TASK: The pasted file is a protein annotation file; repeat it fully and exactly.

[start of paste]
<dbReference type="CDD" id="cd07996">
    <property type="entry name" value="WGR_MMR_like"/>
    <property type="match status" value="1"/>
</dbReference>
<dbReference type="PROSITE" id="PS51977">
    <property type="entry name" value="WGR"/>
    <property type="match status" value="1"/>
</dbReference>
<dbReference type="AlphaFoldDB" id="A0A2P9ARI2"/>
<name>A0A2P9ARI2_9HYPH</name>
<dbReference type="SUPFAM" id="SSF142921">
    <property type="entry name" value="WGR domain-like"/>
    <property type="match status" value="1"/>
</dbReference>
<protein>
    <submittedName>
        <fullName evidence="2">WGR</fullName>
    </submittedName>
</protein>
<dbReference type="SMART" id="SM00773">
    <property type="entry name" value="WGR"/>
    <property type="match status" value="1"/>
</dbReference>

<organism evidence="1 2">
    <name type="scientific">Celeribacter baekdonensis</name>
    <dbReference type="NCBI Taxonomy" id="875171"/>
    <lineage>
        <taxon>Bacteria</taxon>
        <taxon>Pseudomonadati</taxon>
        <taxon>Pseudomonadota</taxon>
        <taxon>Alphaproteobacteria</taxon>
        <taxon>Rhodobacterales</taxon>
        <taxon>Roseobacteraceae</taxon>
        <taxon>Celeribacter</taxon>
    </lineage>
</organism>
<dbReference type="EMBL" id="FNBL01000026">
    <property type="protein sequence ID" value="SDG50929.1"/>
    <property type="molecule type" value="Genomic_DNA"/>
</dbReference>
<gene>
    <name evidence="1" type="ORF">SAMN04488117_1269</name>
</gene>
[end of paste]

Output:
<dbReference type="CDD" id="cd07996">
    <property type="entry name" value="WGR_MMR_like"/>
    <property type="match status" value="1"/>
</dbReference>
<dbReference type="PROSITE" id="PS51977">
    <property type="entry name" value="WGR"/>
    <property type="match status" value="1"/>
</dbReference>
<dbReference type="AlphaFoldDB" id="A0A2P9ARI2"/>
<name>A0A2P9ARI2_9HYPH</name>
<dbReference type="SUPFAM" id="SSF142921">
    <property type="entry name" value="WGR domain-like"/>
    <property type="match status" value="1"/>
</dbReference>
<protein>
    <submittedName>
        <fullName evidence="2">WGR</fullName>
    </submittedName>
</protein>
<dbReference type="SMART" id="SM00773">
    <property type="entry name" value="WGR"/>
    <property type="match status" value="1"/>
</dbReference>

<organism evidence="1 2">
    <name type="scientific">Celeribacter baekdonensis</name>
    <dbReference type="NCBI Taxonomy" id="875171"/>
    <lineage>
        <taxon>Bacteria</taxon>
        <taxon>Pseudomonadati</taxon>
        <taxon>Pseudomonadota</taxon>
        <taxon>Alphaproteobacteria</taxon>
        <taxon>Rhodobacterales</taxon>
        <taxon>Roseobacteraceae</taxon>
        <taxon>Celeribacter</taxon>
    </lineage>
</organism>
<dbReference type="EMBL" id="FNBL01000026">
    <property type="protein sequence ID" value="SDG50929.1"/>
    <property type="molecule type" value="Genomic_DNA"/>
</dbReference>
<gene>
    <name evidence="1" type="ORF">SAMN04488117_1269</name>
</gene>